|View from the antique show in the Bastille|
When in Paris one must go to a flea market. And there are so many to explore. On our last day in Paris my Auntie and I stayed in the neighborhood and spent the day at the Antiquites Brocante two blocks from our apartment. So many beautiful things, so many large and expensive things! I saw enough rich leather antique books to fill a town library, showers of sparkling crystal chandeliers to hang in grand foyers and rows of elegant Christofle crystal wine glasses so clear and heavy you could practically hear the bright ring from a festive toast. And cases of gorgeous museum-quality Bakelite deco jewelry. Don't you wish I had photos? Me too! But on our last day I was experiencing visual overload. I was so consumed with taking it all in, I forgot to take photos. And I was on a hunt. Equal to the fun of looking at a flea market is the thrill of finding and buying some treasure.
|My ticket to the flea market|
Just as we were giving up hope of finding something that we could afford and fit in our suitcase, I spied a bit of silver mesh in a glass case. The vendor took it out and I saw it was a small delicate chain mail coin purse. There was tiny ring at the top and I could easily imagine putting it on a chain or cord and wearing it. The wearability making it more desirable for me. He said it was around 100 years old. And ten euros. Sold! So the search was on for more. Many of the sellers had them, but the prices ranged wildly. We stuck to our ten euro range and found four more. And the rule is, three or more is a collection!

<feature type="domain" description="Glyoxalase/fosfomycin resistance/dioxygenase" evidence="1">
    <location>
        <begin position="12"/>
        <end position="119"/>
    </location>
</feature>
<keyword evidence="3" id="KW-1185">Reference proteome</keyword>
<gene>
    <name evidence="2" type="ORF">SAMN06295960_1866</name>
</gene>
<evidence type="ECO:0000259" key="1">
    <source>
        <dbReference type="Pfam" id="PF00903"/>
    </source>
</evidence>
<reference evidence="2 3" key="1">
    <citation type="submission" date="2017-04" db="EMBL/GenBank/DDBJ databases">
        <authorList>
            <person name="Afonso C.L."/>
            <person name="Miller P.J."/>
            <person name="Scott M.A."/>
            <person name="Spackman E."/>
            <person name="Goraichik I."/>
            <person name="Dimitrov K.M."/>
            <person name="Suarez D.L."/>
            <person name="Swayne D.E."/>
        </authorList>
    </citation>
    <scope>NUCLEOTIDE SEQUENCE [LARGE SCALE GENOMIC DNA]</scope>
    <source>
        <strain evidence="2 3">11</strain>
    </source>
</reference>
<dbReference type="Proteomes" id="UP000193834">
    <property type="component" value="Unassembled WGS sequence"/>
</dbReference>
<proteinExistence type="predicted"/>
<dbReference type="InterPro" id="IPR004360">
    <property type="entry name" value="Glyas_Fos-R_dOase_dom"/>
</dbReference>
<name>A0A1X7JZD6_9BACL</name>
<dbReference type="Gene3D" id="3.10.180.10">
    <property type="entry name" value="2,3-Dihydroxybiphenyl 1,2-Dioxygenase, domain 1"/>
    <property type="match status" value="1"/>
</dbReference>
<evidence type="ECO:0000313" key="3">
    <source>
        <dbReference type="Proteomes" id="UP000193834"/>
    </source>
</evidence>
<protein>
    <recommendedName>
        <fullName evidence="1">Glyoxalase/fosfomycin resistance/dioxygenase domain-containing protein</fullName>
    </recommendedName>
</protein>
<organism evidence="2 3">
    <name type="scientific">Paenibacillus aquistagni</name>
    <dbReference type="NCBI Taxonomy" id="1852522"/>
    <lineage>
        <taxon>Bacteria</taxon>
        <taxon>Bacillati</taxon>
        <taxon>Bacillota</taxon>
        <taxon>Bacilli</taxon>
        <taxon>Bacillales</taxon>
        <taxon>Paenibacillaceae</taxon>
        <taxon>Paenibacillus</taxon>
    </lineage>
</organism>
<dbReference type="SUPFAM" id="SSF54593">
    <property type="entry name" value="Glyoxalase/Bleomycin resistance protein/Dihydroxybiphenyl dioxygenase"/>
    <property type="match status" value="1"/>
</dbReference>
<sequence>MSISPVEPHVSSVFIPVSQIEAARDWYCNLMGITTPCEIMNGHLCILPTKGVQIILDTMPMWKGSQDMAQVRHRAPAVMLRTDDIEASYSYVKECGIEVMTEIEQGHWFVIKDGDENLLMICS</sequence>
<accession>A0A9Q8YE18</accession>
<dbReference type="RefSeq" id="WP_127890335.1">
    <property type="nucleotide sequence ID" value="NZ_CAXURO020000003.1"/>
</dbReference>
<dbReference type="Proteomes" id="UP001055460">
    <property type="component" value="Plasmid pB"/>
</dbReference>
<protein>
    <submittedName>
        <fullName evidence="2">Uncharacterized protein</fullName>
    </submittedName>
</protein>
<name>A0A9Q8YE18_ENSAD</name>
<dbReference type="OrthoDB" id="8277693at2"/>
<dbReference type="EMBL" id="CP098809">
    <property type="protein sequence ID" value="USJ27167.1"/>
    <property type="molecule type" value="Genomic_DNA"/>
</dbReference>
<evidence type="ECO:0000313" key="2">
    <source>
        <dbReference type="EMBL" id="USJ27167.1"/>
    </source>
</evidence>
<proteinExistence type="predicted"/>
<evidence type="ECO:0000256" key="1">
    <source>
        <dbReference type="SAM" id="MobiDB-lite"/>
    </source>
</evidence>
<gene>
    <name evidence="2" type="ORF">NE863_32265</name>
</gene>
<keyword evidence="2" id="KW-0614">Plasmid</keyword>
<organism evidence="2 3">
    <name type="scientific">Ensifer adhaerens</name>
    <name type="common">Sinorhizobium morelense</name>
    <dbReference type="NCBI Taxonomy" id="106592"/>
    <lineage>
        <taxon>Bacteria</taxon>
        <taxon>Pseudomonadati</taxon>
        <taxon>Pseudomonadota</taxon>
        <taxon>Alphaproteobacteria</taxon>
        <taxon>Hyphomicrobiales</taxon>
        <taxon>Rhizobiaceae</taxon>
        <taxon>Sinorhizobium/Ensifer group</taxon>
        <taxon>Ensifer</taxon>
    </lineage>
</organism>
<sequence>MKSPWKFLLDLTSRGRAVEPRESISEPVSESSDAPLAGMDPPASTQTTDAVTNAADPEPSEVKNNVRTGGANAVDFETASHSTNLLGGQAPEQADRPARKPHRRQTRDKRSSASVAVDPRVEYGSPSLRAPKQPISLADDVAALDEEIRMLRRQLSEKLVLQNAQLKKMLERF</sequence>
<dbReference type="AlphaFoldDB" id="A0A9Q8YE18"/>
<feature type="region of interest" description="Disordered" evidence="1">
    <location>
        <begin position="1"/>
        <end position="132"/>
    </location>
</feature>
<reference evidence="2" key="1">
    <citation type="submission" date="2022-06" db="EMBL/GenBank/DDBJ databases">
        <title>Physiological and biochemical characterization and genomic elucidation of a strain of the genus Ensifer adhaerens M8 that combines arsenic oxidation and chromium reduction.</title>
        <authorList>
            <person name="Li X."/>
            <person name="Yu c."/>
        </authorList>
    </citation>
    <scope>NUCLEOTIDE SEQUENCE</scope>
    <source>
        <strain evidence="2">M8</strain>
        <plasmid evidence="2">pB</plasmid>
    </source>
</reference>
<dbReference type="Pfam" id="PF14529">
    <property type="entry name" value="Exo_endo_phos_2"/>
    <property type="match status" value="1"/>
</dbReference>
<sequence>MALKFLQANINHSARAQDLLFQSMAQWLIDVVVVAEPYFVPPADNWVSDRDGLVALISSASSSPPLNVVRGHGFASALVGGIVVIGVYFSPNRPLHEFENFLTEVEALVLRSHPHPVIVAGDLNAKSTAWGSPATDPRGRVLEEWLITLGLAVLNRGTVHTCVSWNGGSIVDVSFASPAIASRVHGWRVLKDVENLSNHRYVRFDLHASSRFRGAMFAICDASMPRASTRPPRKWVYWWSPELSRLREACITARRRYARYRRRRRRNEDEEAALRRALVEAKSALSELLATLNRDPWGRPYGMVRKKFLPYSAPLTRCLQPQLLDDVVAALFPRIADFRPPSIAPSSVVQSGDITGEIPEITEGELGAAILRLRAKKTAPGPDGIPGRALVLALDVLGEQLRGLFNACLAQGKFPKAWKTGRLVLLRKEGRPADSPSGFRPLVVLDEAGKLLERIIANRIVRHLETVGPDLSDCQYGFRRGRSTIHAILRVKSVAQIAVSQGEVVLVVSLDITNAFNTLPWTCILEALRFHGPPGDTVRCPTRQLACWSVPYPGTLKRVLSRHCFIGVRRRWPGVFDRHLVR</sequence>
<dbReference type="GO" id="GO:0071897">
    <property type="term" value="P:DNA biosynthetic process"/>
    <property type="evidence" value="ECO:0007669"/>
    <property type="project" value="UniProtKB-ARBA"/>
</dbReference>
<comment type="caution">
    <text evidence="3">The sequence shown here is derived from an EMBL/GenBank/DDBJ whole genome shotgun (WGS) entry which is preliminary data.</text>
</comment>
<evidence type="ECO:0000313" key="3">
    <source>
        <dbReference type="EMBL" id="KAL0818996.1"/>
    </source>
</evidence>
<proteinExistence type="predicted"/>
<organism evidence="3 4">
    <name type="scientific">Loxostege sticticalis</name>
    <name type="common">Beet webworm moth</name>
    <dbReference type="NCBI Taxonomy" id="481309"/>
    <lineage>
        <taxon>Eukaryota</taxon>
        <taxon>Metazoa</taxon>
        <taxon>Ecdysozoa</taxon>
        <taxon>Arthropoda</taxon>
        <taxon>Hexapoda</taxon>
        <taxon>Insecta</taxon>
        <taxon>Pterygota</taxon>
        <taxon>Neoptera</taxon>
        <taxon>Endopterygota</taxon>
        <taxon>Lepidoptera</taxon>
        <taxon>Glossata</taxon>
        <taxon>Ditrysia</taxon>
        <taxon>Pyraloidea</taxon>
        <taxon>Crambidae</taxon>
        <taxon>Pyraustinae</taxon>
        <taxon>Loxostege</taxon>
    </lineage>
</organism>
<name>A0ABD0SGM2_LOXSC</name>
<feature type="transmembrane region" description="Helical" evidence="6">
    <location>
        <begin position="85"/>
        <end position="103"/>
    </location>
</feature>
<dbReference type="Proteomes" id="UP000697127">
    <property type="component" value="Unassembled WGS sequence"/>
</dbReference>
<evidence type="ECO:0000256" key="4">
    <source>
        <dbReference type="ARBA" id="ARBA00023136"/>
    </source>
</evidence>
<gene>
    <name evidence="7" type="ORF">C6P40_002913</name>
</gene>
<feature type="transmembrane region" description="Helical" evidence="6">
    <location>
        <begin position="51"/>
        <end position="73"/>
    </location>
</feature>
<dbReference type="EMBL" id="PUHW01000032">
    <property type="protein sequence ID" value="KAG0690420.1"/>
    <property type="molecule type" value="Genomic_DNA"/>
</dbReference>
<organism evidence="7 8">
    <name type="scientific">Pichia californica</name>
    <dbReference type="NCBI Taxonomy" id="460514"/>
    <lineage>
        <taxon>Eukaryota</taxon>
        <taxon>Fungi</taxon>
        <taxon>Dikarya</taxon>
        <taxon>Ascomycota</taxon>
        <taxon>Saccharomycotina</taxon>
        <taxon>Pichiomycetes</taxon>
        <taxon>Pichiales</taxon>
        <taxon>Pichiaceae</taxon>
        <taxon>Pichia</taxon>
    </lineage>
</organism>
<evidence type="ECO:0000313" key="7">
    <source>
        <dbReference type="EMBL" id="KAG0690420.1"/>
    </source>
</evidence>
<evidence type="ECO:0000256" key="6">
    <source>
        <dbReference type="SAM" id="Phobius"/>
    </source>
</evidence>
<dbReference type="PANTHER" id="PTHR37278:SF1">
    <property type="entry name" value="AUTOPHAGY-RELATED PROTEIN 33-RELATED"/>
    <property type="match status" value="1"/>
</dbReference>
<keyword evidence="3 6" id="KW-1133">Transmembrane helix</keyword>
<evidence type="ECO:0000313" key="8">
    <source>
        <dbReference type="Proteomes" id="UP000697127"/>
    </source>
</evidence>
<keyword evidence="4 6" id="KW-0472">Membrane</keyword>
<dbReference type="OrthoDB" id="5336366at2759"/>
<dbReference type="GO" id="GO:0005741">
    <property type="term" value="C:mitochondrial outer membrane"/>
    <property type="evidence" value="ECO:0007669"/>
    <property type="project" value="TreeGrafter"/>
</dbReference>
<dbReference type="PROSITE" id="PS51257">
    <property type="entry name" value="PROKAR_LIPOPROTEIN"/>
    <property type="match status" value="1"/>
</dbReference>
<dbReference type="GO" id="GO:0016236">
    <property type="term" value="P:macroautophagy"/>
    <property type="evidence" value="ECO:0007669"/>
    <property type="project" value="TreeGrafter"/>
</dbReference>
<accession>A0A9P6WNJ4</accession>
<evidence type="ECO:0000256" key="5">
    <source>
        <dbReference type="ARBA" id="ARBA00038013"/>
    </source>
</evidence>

|My new collection. The one on the left is a coarse coppery metal. The rustic quality is an interesting contrast to the finer silver purses.|
I've done some research about how these were used and haven't found anything definitive yet. Could be that these were hung from chatelaines, or belts, worn by housekeepers in the 19th century with a series of chains suspended from it to carry household tools like scissors, thimbles, watches, keys and purses. The name comes from the french term chatelaine, meaning the mistress of a chateau.
Now back in San Francisco when I need a Paris brocantes fix, I can browse the beautiful website and blog, Paris Boutique Hotel, for vintage french objects. And before my next trip to Paris, I'll definitely download the "Keys to the Fleas", a handy guide to the flea markets and brocantes of Paris.